The “street interventions” of Belgium-based stencil artist Jaune put sanitation workers in strange, often humorous situations on walls across the world, using the contours and features of each site for inspiration. For many, the stencil work recalls the public work of practitioners like Banksy and Blew le Rat. His specific usage of sanitation workers, however, comes from personal experience.
Michal Mráz, a painter from Bratislava, Slovakia, uses a combination of stencil work and traditional oil and acrylics to create his work. In the artist’s pieces, multi-layered narratives and images can be experienced both holistically and in disparate sections. The artist says he’s inspired by “nature, urban lifestyle, graffiti, and pop culture,” and with each piece, there’s both a sense of destruction and reconstruction of conventions.
Have you ever noticed how everything goes quiet before a storm- the air seems still and calm, when suddenly a line of ominous clouds appear? It’s an intriguing phenomenon that people have recognized for centuries, and the inspiration behind Beau Stanton and Logan Hicks’s exhibition, “Calm Before the Storm”. Their show, which opened last Friday at New York City’s Highline Loft, borrows from nautical stories, both true and mythical, and themes in classical painting.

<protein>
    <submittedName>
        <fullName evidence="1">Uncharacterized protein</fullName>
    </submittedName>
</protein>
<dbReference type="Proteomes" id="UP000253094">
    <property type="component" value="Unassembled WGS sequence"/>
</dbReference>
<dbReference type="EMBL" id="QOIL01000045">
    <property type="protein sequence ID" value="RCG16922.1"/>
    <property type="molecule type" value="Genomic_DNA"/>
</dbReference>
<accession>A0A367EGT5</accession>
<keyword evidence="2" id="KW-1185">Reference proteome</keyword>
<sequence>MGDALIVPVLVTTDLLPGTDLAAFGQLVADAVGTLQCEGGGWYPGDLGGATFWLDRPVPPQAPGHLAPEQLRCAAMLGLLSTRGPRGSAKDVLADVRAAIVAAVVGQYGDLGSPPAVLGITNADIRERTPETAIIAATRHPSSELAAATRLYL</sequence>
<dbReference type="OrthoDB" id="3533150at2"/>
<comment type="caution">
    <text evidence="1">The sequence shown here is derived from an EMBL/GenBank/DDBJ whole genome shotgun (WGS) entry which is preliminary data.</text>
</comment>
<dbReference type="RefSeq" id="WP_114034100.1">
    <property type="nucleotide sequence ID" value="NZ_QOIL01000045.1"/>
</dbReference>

Prolific French artist Christian Guémy aka C215 recently opened a double solo show interpreting the cultural history of contemporary France. Showing both at Itinerrance Gallery in Paris and Le Palais Benedictine in Fecamp, “Douce France” is a two part show that examines French culture and history. Featuring both positive and negative aspects of country’s past and present, the show includes stencil portraits of important figures from the worlds of politics, literature, music, sports, cinema, architecture, science and popular culture in general.